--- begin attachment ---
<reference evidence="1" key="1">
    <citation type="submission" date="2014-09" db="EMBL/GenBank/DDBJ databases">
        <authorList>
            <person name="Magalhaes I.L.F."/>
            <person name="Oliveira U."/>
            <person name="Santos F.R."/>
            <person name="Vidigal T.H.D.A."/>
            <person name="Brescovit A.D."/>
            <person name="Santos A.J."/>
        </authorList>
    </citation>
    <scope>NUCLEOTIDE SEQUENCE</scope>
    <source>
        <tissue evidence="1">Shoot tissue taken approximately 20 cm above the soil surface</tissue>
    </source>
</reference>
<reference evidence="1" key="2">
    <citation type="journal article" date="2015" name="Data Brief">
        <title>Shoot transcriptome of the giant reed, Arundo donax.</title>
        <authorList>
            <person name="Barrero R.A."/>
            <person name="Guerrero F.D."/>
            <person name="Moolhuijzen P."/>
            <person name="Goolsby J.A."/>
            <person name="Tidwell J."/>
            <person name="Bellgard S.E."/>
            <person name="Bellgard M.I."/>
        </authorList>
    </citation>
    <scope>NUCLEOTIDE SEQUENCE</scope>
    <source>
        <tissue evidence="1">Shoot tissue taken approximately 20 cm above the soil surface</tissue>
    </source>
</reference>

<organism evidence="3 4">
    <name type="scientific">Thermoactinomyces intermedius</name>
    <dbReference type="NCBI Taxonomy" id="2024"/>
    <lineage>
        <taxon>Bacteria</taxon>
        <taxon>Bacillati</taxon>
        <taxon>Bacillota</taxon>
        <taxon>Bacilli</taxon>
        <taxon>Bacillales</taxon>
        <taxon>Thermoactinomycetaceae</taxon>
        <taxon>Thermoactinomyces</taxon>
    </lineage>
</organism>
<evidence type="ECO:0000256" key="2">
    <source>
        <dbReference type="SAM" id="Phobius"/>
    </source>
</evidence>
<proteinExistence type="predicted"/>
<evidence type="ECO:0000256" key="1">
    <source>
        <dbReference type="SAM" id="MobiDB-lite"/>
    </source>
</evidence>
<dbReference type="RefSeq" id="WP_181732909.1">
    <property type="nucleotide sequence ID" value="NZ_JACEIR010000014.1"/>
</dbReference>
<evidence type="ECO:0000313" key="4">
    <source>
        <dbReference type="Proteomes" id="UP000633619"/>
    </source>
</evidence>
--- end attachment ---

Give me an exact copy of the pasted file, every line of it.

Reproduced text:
<reference evidence="1" key="1">
    <citation type="submission" date="2014-09" db="EMBL/GenBank/DDBJ databases">
        <authorList>
            <person name="Magalhaes I.L.F."/>
            <person name="Oliveira U."/>
            <person name="Santos F.R."/>
            <person name="Vidigal T.H.D.A."/>
            <person name="Brescovit A.D."/>
            <person name="Santos A.J."/>
        </authorList>
    </citation>
    <scope>NUCLEOTIDE SEQUENCE</scope>
    <source>
        <tissue evidence="1">Shoot tissue taken approximately 20 cm above the soil surface</tissue>
    </source>
</reference>
<reference evidence="1" key="2">
    <citation type="journal article" date="2015" name="Data Brief">
        <title>Shoot transcriptome of the giant reed, Arundo donax.</title>
        <authorList>
            <person name="Barrero R.A."/>
            <person name="Guerrero F.D."/>
            <person name="Moolhuijzen P."/>
            <person name="Goolsby J.A."/>
            <person name="Tidwell J."/>
            <person name="Bellgard S.E."/>
            <person name="Bellgard M.I."/>
        </authorList>
    </citation>
    <scope>NUCLEOTIDE SEQUENCE</scope>
    <source>
        <tissue evidence="1">Shoot tissue taken approximately 20 cm above the soil surface</tissue>
    </source>
</reference>

<organism evidence="3 4">
    <name type="scientific">Thermoactinomyces intermedius</name>
    <dbReference type="NCBI Taxonomy" id="2024"/>
    <lineage>
        <taxon>Bacteria</taxon>
        <taxon>Bacillati</taxon>
        <taxon>Bacillota</taxon>
        <taxon>Bacilli</taxon>
        <taxon>Bacillales</taxon>
        <taxon>Thermoactinomycetaceae</taxon>
        <taxon>Thermoactinomyces</taxon>
    </lineage>
</organism>
<evidence type="ECO:0000256" key="2">
    <source>
        <dbReference type="SAM" id="Phobius"/>
    </source>
</evidence>
<proteinExistence type="predicted"/>
<evidence type="ECO:0000256" key="1">
    <source>
        <dbReference type="SAM" id="MobiDB-lite"/>
    </source>
</evidence>
<dbReference type="RefSeq" id="WP_181732909.1">
    <property type="nucleotide sequence ID" value="NZ_JACEIR010000014.1"/>
</dbReference>
<evidence type="ECO:0000313" key="4">
    <source>
        <dbReference type="Proteomes" id="UP000633619"/>
    </source>
</evidence>